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Peer-to-peer (P2P) lending describes a growing trend in the UK and the US and sees cash-rich investors bypass banks and lend directly to borrowers, often through online peer-to-peer lending platforms. Both the investor and the borrower benefits as the lender achieves higher interest rates and the borrower lower interest rates than would be on offer if either had gone through a bank. Although some peer-to-peer platforms have developed funds to compensate lenders in the event of a borrower default, lenders are still at more risk because loans are generally unsecured.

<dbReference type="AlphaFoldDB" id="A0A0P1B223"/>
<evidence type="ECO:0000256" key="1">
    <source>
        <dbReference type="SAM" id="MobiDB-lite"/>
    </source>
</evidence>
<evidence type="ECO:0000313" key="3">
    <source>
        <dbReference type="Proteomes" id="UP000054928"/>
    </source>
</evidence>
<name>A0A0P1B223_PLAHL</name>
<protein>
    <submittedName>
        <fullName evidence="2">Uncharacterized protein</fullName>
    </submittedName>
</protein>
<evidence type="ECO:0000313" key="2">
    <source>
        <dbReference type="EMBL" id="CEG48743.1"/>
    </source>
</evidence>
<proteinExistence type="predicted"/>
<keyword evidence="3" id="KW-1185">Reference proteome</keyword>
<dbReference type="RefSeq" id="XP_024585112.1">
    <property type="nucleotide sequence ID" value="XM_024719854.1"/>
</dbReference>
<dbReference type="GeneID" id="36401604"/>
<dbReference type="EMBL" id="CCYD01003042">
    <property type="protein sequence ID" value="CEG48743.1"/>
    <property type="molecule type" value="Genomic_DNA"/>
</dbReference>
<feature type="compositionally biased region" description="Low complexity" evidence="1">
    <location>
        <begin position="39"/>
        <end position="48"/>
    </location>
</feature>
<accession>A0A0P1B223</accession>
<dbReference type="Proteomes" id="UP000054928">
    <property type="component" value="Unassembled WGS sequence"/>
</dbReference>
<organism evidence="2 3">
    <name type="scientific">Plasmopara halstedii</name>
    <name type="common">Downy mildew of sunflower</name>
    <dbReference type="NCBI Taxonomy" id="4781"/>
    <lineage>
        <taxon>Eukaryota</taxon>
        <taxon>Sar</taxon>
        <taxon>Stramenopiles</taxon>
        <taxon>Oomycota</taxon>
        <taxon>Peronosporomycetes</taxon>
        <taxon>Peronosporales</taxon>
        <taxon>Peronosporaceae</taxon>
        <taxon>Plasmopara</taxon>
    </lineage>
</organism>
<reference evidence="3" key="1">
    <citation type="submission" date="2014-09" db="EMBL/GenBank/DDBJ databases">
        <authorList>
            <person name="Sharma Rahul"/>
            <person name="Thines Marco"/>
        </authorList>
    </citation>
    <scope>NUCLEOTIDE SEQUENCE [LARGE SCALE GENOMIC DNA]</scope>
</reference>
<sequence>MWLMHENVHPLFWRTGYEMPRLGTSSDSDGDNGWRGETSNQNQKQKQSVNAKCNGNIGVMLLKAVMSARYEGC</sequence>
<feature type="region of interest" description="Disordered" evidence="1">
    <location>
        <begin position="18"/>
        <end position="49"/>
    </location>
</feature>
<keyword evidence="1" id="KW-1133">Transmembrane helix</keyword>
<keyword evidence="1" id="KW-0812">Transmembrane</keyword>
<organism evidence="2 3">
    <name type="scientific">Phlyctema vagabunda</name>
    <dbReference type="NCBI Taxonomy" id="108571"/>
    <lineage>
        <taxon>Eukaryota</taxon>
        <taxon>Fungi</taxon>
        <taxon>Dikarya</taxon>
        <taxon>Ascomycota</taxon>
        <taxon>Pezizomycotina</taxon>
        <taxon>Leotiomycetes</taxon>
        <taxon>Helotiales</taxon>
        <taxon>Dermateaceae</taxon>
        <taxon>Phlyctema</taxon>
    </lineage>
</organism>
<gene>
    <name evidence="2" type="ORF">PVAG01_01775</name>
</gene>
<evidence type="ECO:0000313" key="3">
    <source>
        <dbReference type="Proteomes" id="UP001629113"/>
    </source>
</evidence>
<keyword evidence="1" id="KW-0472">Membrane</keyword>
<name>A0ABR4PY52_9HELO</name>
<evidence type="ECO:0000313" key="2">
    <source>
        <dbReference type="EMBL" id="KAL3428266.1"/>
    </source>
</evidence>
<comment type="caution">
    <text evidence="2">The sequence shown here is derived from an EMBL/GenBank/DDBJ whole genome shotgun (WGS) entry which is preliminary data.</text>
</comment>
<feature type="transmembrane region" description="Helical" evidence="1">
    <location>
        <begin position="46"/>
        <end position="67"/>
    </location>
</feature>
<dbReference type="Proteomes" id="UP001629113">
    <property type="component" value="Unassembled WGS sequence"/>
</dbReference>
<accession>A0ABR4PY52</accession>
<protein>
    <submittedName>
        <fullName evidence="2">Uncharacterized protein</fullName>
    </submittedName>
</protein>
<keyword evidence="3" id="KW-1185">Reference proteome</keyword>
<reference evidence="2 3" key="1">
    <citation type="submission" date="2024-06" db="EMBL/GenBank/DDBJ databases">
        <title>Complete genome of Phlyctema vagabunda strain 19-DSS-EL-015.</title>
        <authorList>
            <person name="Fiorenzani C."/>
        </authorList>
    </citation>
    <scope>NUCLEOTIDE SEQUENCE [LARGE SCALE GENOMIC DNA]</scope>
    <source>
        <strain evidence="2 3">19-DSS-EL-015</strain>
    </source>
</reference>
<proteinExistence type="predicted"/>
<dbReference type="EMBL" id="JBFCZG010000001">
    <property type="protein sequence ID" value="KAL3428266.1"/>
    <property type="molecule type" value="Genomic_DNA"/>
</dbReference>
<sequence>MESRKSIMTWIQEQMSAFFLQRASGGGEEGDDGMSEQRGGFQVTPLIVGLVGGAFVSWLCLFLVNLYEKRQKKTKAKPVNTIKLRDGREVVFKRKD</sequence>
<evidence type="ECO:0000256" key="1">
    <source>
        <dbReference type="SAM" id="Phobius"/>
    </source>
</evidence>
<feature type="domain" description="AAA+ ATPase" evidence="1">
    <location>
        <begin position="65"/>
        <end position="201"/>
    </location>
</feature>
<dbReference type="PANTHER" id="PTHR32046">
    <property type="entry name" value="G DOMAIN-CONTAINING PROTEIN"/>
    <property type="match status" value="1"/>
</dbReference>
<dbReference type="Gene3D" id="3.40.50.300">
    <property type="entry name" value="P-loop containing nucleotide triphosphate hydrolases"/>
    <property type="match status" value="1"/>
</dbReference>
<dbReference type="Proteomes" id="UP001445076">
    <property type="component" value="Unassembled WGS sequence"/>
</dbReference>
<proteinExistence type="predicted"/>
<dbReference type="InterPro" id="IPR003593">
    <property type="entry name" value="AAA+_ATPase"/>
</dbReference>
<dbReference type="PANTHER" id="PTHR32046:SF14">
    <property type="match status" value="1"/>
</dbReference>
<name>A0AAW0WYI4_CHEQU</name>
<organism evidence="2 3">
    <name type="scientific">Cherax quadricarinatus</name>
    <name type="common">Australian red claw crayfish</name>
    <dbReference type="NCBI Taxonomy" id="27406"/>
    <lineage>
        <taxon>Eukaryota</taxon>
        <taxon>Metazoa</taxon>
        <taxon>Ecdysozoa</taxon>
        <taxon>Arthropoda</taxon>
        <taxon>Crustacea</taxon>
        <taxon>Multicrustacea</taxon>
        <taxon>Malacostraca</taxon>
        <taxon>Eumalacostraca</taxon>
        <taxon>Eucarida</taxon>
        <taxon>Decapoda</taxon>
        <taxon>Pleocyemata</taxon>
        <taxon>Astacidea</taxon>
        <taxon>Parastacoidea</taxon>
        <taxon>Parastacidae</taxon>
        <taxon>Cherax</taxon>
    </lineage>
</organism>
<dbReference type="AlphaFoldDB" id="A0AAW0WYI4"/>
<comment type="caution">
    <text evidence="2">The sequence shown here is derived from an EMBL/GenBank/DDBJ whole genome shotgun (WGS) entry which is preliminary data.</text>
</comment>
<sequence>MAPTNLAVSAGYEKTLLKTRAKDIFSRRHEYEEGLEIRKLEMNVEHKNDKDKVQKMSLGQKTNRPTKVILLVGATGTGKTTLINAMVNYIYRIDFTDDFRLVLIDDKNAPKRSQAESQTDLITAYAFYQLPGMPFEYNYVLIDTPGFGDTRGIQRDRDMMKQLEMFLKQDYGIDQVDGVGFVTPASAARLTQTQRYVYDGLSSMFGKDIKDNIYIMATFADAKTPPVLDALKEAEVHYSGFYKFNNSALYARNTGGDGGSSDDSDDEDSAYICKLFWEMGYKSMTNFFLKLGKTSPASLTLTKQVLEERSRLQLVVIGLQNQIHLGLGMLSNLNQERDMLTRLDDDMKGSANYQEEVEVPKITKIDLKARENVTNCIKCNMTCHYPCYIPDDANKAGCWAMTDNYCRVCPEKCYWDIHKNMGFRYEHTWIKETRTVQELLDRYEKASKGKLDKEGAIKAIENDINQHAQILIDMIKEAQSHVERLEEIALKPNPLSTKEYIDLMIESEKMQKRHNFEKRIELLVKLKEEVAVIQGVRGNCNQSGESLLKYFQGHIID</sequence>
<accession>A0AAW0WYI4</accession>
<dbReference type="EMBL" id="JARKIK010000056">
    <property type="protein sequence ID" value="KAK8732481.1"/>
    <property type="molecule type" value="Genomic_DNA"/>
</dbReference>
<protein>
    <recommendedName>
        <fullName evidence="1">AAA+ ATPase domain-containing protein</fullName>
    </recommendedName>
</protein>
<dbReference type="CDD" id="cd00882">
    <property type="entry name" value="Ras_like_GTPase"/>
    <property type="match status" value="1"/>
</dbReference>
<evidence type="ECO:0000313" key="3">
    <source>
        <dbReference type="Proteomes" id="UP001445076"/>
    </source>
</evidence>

In July 2013 an FT report looked at research into peer-to-peer lending (P-to-P) by the Open Data Institute which found that between October 2010 and May 2013 nearly 49,000 investors in the UK funded loans worth more than £378m. Some, including Zopa and RateSetter, arrange loans between individuals. Others such as Funding Circle lend to small and medium-sized businesses.
In January 2013 a report examined the success of the P2P market in the US and looked at plans by a US peer-to-peer lender in the US, Lending Club, which had plans to go public within two years.